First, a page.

In this early period, dying-in was particularly popular in the anti-war and environmental movements.* Why? I’d guess because calling attention to death—and its potential to be hastened by war-mongering or unabated pollution—was so fundamental to the success of both causes. One of the first references to the term “die-in” is in coverage of a protest organized by Boston environmentalists to mark the first Earth Day on April 22, 1970. A few dozen people, some with makeshift coffins, faked death in front of ticket counters at Logan International Airport to raise awareness of pollution. Other early examples include a People Against Nerve Gas demo in Seattle (then a hub for transporting the stuff) in May 1970, and a huge Women Strike for Peace protest in New York in 1972.
Most die-ins happened in the following way: a surprise take-over of a busy public place by protesters; a theatrical “death,” often with props like coffins or bloodstained rags; and a hasty departure, sometimes facilitated by the police. There might be slogans or singing, but the shock value was in silence. Dozens or hundreds of protesters playing dead turned an everyday space—a street corner, a hotel lobby—into a battlefield, an accident site, or something equally apocalyptic. A bit dramatic? Perhaps. One of the criticisms leveled at the tactic then (and now) is that it is really more about performance than educating the public or putting pressure on decision-makers.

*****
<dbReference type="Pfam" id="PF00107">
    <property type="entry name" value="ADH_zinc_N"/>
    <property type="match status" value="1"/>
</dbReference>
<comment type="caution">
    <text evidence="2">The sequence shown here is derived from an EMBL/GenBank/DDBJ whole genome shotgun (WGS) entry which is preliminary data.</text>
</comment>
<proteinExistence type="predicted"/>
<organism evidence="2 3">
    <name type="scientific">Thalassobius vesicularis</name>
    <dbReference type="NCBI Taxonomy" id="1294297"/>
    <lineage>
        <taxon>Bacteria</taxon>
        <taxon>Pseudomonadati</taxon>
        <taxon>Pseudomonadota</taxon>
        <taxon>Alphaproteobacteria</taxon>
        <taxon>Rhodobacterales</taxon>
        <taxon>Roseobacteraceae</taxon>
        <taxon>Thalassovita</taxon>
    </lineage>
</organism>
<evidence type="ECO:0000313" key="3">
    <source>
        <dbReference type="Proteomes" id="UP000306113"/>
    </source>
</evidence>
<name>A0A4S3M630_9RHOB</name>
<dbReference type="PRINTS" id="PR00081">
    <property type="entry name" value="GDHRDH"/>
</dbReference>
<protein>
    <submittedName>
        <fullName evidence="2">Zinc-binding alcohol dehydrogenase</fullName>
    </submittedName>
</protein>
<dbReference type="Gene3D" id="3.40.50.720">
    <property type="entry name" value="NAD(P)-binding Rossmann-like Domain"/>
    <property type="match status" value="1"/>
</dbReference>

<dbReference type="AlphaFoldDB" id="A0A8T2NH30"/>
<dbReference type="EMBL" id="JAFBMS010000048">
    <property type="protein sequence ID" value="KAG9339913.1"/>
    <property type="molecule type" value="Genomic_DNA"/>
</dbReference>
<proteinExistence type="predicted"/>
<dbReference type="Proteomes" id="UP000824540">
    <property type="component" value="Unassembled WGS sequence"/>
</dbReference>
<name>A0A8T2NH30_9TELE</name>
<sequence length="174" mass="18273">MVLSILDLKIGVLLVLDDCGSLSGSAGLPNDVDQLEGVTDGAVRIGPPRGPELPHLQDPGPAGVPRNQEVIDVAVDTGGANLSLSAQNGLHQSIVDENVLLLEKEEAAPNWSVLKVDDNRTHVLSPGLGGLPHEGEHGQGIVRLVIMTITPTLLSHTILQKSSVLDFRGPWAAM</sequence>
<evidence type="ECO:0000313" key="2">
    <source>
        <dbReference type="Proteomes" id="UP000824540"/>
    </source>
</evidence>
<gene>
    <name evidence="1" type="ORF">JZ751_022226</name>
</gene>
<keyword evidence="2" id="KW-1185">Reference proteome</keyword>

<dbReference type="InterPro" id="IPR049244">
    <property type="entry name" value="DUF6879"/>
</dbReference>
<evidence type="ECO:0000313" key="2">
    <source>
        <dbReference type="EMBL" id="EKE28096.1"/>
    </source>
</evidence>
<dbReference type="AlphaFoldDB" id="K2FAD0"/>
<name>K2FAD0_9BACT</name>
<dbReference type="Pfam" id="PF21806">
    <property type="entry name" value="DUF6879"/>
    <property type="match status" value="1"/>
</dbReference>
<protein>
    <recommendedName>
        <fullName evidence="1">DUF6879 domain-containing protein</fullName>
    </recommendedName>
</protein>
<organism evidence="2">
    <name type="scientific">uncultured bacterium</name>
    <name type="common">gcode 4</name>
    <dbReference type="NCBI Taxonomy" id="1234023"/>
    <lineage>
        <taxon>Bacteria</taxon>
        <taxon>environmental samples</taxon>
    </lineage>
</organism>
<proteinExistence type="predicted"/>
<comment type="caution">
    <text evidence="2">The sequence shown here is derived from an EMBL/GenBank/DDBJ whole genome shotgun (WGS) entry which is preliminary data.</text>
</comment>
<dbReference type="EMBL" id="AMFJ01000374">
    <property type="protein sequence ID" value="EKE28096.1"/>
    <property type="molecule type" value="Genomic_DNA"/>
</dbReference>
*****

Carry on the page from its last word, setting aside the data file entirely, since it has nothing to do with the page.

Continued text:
From the start, the die-in borrowed heavily from two traditions: civil disobedience and countercultural street theatre. Beginning as early as the 1940s, but becoming internationally visible in the early 1960s, American Civil Rights campaigners made non-violent occupations an integral part of their struggle. Black Americans and their allies marched, sat-in, and even lay-in to assert their rights to public space and equal citizenship. Their example of organized, dignified dissent was hugely influential on the 1960s and 1970s culture of protest around the world. By the late 1960s similar peaceful occupations were the bread-and-butter of the student and anti-war movements, to name just two examples.